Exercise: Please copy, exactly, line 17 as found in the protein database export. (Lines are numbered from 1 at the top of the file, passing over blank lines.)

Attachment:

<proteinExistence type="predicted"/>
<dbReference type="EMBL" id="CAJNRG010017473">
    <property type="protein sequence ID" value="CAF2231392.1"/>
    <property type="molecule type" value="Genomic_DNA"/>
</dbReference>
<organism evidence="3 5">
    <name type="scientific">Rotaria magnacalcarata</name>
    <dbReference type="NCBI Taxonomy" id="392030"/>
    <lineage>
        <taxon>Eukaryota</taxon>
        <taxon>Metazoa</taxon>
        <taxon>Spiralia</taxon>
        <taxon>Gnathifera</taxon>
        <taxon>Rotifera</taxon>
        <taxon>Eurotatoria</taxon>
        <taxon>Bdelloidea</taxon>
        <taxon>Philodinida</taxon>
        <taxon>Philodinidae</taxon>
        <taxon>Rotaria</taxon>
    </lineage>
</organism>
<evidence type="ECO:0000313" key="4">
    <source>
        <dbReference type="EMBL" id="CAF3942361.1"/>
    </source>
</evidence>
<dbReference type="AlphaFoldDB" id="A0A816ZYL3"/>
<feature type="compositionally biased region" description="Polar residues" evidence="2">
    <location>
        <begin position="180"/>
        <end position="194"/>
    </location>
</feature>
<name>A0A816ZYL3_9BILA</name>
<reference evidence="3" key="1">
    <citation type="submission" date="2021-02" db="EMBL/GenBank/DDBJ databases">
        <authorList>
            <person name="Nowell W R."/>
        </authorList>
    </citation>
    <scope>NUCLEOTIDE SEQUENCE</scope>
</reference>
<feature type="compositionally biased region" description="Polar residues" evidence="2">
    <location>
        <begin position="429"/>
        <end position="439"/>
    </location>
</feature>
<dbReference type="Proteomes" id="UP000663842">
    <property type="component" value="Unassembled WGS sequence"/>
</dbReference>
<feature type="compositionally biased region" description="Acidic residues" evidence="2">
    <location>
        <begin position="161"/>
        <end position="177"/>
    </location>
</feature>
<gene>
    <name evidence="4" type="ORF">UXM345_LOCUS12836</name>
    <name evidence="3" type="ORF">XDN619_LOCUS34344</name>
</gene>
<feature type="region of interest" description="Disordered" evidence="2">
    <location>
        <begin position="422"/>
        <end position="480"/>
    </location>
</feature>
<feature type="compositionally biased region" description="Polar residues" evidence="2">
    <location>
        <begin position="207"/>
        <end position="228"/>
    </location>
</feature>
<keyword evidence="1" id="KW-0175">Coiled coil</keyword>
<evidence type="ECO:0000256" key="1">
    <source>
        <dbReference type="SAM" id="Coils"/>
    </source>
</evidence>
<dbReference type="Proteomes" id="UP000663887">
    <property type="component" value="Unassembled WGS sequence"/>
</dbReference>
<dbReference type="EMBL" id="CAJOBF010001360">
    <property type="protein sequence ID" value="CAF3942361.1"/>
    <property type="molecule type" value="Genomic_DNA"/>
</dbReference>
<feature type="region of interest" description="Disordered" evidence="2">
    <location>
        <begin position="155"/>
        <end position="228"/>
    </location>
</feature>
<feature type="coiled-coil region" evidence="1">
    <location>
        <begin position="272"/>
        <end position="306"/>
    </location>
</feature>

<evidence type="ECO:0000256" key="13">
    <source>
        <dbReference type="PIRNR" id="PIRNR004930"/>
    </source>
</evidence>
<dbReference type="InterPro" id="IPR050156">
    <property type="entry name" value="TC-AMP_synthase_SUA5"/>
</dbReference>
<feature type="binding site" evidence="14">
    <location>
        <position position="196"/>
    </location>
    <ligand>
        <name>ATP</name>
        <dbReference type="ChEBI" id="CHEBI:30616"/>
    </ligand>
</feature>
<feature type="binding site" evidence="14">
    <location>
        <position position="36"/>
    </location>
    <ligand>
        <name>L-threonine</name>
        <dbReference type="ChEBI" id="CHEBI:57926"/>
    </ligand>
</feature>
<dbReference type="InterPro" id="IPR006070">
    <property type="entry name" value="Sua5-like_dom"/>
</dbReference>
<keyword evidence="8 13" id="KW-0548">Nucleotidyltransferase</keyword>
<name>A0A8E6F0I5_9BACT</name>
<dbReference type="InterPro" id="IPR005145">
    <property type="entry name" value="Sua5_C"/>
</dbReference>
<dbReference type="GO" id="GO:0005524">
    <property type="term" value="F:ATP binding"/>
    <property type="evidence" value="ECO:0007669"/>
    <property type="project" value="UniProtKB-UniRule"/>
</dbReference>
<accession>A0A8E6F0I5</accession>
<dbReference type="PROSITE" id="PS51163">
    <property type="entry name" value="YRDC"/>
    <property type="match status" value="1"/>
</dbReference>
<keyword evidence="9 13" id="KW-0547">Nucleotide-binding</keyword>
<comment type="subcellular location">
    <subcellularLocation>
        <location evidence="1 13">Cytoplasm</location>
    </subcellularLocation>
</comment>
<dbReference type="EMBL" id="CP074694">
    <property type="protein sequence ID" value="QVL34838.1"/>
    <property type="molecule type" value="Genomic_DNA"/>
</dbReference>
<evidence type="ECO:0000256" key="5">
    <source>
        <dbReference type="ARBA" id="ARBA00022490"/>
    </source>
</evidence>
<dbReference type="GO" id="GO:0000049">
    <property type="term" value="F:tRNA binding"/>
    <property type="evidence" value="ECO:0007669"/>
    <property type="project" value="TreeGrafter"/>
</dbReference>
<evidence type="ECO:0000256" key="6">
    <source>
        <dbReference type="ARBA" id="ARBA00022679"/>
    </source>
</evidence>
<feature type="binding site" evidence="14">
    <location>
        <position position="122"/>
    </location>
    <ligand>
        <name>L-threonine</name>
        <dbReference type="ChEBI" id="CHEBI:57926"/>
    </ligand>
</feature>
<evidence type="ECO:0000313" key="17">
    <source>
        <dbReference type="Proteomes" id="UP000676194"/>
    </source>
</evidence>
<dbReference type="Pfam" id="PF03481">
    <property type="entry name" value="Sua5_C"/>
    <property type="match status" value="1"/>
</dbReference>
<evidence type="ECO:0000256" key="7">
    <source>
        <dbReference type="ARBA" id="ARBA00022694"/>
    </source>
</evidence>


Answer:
        <taxon>Philodinida</taxon>